Australian company profits surge 18.9pc
SYDNEY: Australian business profits advanced in the three months through June by more than three times the amount estimated by economists as earnings surged at mining companies, builders and banks.
Gross operating profits rose 18.9 percent in the second quarter from the previous three months, when they climbed a revised 4.3 percent, the Bureau of Statistics said in Sydney today. The median estimate of 19 economists surveyed by Bloomberg News was for a 5.8 percent gain.
The biggest jump in company profits in nine years adds to evidence of resilience in Australia's economy, which is forecast to accelerate next year as firms led by resources companies such as BHP Billiton Ltd. boost investment to meet China's demand for iron ore and energy. A separate report to be published this week will show the economy grew for a sixth straight quarter, according to a Bloomberg News survey.
"Australia is enjoying a sizeable boost to national income from a sharp rise" in earnings from coal and iron ore exports, said Bill Evans, chief economist at Westpac Banking Corp. in Sydney. "Miners, responding to the high level of commodity prices, plan to sharply boost investment" in the 12 months through June 30, 2011, he said.
The Australian dollar was at 90.18 U.S. cents at 12:20 p.m. in Sydney, and earlier reached 90.32 cents, the strongest since Aug. 18. The two-year government bond yield gained 0.01 percentage point to 4.37 percent.
Profits at mining companies surged 62.7 percent in the second quarter, builders advanced 30.5 percent and banks and insurers climbed 28.9 percent, today's report showed. Profits advanced 27.5 percent in the second quarter from a year earlier.
Australia's four largest lenders, Commonwealth Bank of Australia, Westpac Banking Corp., Australia & New Zealand Banking Group Ltd. and National Australia Bank Ltd., this month reported increased earnings after stemming losses from loans after the financial crisis.
Melbourne-based BHP reported last week a doubling in profit to $6.59 billion for the six months ended June 30 after earnings at the metals unit of the world's largest mining company jumped more than threefold in the full year.
Woolworths Ltd., Australia's biggest retailer, forecast on Aug. 26 that earnings will rise as much as 11 percent and announced it would buy back A$700 million ($631 million) of shares, more than double the amount purchased earlier this year.
Robust company earnings were among reasons central bank policy makers led by Governor Glenn Stevens raised borrowing costs six times from October to May, the most aggressive round of monetary policy tightening by a Group of 20 member.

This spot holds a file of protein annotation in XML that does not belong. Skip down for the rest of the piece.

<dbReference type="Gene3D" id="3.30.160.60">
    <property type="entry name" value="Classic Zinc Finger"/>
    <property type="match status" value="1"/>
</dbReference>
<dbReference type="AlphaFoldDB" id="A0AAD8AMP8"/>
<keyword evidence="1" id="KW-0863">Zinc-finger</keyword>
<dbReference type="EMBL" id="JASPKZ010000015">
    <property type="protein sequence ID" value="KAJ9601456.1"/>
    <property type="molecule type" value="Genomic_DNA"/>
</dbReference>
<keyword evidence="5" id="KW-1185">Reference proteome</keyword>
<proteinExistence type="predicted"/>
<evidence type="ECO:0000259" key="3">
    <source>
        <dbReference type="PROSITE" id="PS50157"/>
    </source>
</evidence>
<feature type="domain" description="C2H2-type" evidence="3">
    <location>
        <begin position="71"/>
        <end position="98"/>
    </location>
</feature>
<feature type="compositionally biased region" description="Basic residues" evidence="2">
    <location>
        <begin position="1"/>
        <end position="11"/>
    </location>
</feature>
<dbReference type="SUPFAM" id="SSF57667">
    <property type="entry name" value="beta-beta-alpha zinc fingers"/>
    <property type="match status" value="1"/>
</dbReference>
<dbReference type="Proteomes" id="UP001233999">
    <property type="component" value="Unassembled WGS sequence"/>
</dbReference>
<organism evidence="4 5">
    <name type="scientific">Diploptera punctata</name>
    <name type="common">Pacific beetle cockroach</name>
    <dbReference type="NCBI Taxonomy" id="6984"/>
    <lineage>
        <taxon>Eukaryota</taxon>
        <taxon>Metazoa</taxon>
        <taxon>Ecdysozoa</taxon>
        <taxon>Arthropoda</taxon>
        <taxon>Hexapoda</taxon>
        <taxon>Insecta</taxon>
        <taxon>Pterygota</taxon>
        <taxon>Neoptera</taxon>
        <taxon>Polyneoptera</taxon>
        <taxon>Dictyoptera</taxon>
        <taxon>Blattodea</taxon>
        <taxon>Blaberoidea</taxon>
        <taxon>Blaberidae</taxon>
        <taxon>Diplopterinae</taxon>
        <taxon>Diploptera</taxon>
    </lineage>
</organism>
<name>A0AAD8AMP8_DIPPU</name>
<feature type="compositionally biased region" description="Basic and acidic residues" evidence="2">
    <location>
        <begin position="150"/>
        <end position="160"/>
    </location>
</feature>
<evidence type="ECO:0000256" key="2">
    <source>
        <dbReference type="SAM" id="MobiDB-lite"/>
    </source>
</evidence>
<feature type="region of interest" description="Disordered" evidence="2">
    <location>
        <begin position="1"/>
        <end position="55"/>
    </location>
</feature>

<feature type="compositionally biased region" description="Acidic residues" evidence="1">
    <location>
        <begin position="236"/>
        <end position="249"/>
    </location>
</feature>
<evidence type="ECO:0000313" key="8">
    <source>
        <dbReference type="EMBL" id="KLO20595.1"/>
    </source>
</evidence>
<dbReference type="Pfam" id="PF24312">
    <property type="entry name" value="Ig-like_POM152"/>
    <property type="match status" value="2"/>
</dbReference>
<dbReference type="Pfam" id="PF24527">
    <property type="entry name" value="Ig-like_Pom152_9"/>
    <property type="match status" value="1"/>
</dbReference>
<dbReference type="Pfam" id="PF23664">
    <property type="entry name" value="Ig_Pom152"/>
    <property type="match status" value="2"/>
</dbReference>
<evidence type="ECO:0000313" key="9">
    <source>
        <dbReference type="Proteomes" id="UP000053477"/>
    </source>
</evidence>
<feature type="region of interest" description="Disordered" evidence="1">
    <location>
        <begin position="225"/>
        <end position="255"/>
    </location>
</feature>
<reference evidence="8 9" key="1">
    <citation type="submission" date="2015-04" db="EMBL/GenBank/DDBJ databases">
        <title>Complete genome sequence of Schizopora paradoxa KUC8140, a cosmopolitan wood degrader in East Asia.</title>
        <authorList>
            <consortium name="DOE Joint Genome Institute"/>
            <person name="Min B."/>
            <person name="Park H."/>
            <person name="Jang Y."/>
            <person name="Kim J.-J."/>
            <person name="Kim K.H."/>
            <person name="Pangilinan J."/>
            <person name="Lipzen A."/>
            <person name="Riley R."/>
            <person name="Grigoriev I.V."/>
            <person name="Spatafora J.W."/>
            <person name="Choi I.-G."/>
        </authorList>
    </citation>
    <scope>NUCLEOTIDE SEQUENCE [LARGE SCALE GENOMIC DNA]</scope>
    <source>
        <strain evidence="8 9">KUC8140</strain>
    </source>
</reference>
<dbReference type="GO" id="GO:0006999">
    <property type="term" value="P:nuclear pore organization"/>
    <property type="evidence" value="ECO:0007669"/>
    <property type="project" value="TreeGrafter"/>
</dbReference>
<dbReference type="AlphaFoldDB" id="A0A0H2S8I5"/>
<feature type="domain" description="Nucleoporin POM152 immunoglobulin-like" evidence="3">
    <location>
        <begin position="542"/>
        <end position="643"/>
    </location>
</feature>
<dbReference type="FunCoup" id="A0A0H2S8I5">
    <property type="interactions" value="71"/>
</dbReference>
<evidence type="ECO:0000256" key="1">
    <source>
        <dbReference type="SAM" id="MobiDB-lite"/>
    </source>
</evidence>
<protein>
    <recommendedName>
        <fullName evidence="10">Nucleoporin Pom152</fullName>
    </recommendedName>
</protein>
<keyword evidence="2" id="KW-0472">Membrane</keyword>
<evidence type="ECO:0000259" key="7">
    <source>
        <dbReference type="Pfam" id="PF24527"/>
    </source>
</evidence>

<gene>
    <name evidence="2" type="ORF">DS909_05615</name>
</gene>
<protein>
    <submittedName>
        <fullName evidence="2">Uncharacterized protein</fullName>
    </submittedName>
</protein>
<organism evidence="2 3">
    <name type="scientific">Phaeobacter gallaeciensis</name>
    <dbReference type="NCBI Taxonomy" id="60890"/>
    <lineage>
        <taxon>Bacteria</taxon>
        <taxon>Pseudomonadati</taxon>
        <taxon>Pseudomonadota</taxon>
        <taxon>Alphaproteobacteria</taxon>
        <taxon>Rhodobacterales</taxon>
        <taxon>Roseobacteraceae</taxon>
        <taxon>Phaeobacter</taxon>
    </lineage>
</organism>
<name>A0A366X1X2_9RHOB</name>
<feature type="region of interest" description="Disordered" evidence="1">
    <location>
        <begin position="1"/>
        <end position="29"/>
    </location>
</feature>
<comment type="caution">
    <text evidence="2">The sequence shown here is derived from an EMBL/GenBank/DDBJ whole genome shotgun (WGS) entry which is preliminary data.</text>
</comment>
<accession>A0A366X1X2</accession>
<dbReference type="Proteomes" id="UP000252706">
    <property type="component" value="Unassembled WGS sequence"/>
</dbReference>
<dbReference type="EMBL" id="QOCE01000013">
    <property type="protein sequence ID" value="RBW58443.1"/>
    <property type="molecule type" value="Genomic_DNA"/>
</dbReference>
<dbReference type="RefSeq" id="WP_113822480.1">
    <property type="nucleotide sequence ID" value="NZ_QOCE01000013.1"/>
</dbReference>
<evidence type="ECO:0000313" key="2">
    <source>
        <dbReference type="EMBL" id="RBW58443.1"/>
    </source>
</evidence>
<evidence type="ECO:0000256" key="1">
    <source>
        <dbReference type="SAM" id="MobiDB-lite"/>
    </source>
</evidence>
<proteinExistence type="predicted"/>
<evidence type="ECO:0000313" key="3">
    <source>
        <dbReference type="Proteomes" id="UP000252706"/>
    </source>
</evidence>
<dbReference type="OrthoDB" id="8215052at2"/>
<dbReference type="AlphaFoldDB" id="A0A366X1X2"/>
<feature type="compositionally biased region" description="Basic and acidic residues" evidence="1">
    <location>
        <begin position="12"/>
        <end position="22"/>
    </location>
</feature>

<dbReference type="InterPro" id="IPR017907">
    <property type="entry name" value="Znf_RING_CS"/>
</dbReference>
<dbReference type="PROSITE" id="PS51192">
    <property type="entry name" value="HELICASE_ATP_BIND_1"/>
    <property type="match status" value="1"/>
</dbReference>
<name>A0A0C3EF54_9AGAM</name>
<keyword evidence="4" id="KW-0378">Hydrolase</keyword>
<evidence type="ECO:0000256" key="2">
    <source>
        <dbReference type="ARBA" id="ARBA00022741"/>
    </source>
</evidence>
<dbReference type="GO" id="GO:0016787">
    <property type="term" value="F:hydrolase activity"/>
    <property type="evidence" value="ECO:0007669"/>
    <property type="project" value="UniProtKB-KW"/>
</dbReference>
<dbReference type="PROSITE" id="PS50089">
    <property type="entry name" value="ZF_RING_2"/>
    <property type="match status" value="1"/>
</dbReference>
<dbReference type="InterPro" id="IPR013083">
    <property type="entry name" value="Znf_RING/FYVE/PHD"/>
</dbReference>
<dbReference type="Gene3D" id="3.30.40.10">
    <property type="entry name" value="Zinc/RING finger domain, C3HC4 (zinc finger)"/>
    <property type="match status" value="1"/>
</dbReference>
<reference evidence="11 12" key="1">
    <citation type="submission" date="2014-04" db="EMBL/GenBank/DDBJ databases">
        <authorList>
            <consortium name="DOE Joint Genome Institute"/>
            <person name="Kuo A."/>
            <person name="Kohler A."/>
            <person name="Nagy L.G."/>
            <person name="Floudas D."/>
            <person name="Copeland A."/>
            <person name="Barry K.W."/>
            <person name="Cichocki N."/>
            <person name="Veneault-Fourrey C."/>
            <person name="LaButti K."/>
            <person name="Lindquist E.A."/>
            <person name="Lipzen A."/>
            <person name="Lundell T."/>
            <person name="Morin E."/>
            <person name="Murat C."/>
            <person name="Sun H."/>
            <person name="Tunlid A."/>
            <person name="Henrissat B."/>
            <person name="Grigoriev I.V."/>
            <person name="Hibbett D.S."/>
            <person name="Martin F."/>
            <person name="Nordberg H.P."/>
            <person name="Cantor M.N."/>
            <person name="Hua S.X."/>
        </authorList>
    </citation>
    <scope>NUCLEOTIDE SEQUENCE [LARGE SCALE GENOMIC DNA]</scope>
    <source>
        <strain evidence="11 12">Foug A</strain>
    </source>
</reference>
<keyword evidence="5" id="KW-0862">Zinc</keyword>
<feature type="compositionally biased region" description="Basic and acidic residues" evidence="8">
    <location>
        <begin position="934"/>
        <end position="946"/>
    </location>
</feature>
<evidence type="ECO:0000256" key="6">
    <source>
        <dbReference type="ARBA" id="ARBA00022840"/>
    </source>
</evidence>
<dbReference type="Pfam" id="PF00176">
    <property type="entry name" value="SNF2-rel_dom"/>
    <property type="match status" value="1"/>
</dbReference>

Stevens left the benchmark overnight cash rate target at 4.5 percent on Aug. 3 for a third straight month, citing concerns that the world's largest economies, including the U.S. and Europe, may be slowing.
U.S. hiring and manufacturing probably cooled in August, indicating companies are scaling back as that nation's recovery shows signs of stumbling, analysts said before reports this week. Private payrolls that exclude government agencies rose by 47,000 this month after a 71,000 gain in July, while the unemployment rate rose to 9.6 percent, according to the median estimates economists surveyed by Bloomberg News. Factories expanded at the weakest pace in almost a year, an Institute for Supply Management report is forecast to show. Australian sales of newly built dwellings declined 7 percent in July from June, the Canberra-based Housing Industry Association said in a report e-mailed to Bloomberg News today.
Still, the expansion in Australia's economy, now in its 20th year, will boost inflation pressures in coming years, central bank Deputy Governor Ric Battellino said this month.
"History tells us that inflation can be a problem during resources booms, and while there are grounds for thinking it will be less of a problem this time than in the past, we need to remain alert to the risks," Battellino said Aug. 20.
Australian companies forecast investment of A$123.3 billion in the year ending June 30, 2011, which is 17.5 percent more than they estimated three months earlier and 24.3 percent more than the corresponding forecast last year, a report showed last week. All 23 economists surveyed by Bloomberg News late last week predict policy makers will keep the benchmark rate unchanged on Sept. 7. Inventories held by companies fell 0.5 percent. Economists forecast a 0.4 percent increase.
Gross operating profit measures earnings before tax, interest, depreciation and amortization. It excludes asset sales and foreign-exchange gains or losses. -Bloomberg